St. Anthony Falls: The economic perspective

At our recent Water Over the Dam panel discussion, Peggy Lucas, a founder and partner in Brighton Development, spoke about St. Anthony Falls from the Native American perspective. Her comments are summarized and condensed below:

Near the end of the ’80s, Brighton Development did a lot of small, affordable housing projects, in conjunction with neighborhood groups. We called them catalytic projects because we wanted to stir something in that neighborhood.

We got turned onto a site on the other side of the river, where the Coca-Cola bottling plant had been, but because the falls were not successful from a banker’s point of view, we couldn’t get funding. So the city put out an RFP for the site, and we came forward with townhomes, which are there today. And people moved back into Minneapolis to buy them. If that land were available today, they would be building 40 stories. From there we went on to develop the Marquette block, which is five historic buildings that everyone thought needed to come down.

Our then-mayor, Sharon Sayles Belton, drove down River Road every day to City Hall, and one day she called me and said, “we’ve got to do something about those mills.” That was the mid- to late ’80s. We’d heard about the loft movement in Chicago, so we took our whole team to Chicago. We came forward with a plan for 36 units, got help from the city. It was really not an attractive place to live, but the people came forward and the heroes of North Star lots are the people who had the vision to buy. One of the buyers was Bruce Abramson, who is a principal at HGA. And that meant a lot to people – ‘gosh, if an architect would buy there, it can’t be too bad.’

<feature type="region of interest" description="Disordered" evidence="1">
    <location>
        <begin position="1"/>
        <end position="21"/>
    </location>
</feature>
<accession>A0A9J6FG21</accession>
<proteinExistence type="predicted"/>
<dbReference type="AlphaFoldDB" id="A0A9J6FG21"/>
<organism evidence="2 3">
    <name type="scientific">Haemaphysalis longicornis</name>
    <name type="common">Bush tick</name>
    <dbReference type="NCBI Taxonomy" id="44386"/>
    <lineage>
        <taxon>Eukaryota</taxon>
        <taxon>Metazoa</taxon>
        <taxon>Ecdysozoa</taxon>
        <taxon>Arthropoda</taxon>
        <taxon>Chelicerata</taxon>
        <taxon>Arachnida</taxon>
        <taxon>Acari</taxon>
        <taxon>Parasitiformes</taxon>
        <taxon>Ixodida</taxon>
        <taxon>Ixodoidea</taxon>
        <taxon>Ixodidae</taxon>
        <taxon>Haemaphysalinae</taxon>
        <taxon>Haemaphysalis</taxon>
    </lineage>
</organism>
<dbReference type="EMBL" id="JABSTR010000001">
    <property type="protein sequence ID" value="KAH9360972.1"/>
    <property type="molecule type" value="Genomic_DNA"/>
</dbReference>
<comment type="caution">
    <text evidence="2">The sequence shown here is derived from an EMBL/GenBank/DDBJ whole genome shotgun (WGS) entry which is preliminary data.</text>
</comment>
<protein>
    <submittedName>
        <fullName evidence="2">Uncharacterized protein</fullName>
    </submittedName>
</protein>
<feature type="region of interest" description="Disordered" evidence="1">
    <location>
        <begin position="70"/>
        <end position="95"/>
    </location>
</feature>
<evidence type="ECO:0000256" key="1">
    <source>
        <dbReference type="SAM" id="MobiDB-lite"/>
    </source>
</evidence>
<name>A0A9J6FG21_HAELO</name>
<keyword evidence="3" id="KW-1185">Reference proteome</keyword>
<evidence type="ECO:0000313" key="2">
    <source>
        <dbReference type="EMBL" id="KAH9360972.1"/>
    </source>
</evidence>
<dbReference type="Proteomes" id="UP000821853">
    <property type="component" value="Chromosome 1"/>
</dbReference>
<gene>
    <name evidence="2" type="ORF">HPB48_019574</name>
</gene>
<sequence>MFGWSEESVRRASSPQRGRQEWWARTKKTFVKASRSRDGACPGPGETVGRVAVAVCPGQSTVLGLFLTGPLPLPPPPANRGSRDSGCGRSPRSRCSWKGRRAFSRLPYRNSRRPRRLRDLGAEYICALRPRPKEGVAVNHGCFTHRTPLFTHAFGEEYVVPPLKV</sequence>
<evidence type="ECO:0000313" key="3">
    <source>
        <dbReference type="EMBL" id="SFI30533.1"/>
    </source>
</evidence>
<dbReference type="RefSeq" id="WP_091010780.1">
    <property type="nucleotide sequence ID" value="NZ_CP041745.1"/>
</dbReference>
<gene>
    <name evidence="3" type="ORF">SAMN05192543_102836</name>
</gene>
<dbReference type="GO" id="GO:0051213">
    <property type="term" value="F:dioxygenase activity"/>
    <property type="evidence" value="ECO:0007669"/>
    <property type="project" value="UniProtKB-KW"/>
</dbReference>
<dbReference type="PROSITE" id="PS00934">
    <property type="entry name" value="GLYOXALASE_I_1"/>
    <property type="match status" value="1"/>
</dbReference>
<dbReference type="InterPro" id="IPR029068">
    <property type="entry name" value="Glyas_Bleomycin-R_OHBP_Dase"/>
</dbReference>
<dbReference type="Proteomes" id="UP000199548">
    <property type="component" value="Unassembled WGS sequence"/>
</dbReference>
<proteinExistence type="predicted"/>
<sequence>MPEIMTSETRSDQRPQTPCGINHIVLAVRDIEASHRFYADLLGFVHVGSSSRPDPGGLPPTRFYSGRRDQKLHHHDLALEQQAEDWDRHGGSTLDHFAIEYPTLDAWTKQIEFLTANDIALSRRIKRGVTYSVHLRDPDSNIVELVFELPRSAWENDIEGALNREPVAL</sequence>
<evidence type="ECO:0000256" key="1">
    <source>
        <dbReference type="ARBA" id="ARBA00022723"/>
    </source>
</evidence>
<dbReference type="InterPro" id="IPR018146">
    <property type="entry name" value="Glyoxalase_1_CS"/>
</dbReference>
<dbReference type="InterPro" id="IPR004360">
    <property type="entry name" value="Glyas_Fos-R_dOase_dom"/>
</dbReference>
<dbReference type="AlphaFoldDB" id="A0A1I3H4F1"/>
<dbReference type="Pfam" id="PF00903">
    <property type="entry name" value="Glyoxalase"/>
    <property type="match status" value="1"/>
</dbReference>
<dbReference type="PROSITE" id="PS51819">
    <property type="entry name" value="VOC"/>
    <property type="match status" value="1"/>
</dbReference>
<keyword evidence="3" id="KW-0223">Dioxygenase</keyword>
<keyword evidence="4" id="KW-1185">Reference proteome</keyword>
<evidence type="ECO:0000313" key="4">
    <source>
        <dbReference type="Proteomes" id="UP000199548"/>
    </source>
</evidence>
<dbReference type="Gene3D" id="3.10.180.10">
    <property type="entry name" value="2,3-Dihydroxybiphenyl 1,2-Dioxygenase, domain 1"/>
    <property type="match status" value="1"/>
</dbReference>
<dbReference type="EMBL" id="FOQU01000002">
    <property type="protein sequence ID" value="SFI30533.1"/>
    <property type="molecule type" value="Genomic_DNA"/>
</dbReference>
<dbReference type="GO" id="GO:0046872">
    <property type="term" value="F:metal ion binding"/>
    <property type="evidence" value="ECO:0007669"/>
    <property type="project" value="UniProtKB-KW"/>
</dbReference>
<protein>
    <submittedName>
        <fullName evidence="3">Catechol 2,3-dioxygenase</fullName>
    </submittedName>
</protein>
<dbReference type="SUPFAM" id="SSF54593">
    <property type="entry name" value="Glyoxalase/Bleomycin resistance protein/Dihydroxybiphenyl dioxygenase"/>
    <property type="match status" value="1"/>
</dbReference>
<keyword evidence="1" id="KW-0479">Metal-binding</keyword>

The older part of the building was so decrepit that we couldn’t even get in there to measure. The people who bought in the oldest part of the building didn’t even know how big the units were. We had to put a whole new structure inside those units.

The thing most people don’t know about this building, the Mill City Museum, is that we went through the whole process and in the end we got denied historic credits, which is just amazing. This building tells of our history. It was a real scramble to help pull this one out of the fire.

People are so attracted to the history and so attracted to the falls. Without that, we would not have been able to build this amazing neighborhood. When I think of the falls being threatened, I can’t even imagine. We need to keep in mind that the feasibility study for the falls was done before people lived here. The fact that people now live here has some impact on whether or not the falls will be affected by a potential hydro plant.

The economic
perspective
Peggy Lucas 

The Native American
perspective
Iyekiyapiwiƞ
Darlene St. Clair 

The recreation
perspective
Dan Dressler 

The developer
perspective
Neal Route 

 

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